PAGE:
Commercial host liability (CHL, also called dram shop liability) holds alcohol retailers liable for alcohol-attributable harm caused by serving alcohol, illegally, to a patron who is already intoxicated (adult liability) or underage (underage liability). The Community Preventive Services Task Force, based on a systematic research literature review, concluded that CHL is an effective strategy for reducing excessive alcohol consumption. The current article describes the key components of CHL, its grounding in American jurisprudence, its adoption in the 50 states, and changes since 1989, when a similar assessment of these policies was conducted. The current paper focuses on three legislatively enacted restrictions: (1) increased evidentiary requirements; (2) limitations on damage awards; and (3) limitations on who may be sued. Data were collected in 2011 and analyzed in 2012 and 2013. There has been substantial erosion of CHL during the past 2 decades. Fewer states recognized CHL in 2011 than in 1989, and more statutory restrictions were imposed during the study period among states that did recognize CHL; states are more likely to recognize underage than adult liability; and six states recognized a Responsible Beverage Services Practices affirmative defense in both 1989 and 2011. Implications of these findings for public health practitioners are discussed.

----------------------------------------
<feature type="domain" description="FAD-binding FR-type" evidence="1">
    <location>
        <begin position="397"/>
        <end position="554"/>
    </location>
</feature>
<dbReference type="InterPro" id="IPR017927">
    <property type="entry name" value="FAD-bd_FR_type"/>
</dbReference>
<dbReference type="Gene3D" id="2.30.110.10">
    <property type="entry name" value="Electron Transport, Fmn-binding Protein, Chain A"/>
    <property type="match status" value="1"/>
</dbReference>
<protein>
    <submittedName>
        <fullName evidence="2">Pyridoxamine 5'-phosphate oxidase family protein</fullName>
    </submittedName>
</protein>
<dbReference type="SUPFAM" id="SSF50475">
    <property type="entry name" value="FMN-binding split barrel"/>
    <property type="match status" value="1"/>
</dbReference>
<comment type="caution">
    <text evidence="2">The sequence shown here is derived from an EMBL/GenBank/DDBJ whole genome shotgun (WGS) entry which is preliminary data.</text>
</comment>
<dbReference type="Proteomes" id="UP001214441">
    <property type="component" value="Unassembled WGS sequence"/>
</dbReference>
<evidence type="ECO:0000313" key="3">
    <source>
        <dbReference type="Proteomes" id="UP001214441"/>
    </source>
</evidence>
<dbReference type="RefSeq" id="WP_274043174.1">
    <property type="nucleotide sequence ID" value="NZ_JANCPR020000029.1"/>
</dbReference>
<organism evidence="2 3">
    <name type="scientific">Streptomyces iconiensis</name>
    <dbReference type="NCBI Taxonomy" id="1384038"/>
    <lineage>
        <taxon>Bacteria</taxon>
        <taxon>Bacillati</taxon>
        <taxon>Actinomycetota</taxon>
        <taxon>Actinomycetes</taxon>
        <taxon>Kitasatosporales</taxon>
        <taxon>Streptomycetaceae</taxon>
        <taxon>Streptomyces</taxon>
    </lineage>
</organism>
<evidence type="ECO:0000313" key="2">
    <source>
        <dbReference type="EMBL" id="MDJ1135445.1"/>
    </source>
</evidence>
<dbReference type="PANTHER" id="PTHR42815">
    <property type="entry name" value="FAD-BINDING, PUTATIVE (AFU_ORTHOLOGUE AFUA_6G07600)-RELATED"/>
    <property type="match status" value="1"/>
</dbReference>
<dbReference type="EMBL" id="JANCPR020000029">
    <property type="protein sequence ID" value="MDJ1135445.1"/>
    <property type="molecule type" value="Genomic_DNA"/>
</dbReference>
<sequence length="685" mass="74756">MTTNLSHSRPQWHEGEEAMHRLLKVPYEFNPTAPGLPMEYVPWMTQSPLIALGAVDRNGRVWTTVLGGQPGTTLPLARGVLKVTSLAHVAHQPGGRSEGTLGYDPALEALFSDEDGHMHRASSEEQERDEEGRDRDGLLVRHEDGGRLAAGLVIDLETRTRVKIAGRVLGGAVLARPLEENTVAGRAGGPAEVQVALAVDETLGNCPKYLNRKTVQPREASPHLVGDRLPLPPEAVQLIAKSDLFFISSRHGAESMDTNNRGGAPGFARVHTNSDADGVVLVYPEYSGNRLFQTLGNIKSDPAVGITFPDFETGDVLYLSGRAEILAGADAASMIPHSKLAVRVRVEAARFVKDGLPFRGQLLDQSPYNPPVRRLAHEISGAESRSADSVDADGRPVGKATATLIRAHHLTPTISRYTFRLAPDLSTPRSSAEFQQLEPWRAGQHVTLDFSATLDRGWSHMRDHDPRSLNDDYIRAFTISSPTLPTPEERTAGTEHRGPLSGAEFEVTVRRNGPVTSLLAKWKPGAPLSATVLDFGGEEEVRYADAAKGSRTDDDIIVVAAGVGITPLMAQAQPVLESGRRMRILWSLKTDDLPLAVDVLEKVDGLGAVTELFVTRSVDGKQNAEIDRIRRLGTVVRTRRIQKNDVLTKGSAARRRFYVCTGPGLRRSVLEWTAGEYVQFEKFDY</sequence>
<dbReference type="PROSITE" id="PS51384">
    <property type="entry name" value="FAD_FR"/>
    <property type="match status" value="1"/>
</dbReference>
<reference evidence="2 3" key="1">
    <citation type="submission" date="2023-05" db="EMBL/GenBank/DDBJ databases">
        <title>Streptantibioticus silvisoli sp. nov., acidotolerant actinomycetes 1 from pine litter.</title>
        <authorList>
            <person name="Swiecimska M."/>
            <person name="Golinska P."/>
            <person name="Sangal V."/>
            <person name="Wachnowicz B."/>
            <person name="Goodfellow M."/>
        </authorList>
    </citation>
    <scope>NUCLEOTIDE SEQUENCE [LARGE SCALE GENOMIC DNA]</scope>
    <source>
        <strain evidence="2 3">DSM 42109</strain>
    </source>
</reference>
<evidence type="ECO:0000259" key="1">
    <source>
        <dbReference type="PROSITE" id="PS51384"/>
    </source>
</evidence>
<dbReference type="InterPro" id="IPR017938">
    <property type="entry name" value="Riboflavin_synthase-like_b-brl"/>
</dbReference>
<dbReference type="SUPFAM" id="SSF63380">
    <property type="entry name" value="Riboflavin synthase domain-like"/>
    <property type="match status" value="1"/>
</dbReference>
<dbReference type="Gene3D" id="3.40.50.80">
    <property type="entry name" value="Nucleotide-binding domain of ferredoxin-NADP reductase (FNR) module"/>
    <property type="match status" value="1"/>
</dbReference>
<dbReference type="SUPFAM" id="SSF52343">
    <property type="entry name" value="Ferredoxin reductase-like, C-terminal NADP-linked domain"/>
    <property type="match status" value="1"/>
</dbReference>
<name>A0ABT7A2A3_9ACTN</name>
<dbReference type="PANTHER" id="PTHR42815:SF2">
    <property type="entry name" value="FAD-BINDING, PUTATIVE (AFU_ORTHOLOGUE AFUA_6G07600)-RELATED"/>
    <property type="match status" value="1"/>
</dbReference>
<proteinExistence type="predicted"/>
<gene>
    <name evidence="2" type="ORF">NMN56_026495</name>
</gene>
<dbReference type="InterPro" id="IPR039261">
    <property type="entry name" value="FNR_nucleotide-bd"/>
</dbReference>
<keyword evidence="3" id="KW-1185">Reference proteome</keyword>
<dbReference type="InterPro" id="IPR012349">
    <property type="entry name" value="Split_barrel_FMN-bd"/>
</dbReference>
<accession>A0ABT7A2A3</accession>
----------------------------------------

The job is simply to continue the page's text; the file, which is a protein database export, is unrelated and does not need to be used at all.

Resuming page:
ASJC Scopus subject areas
- Public Health, Environmental and Occupational Health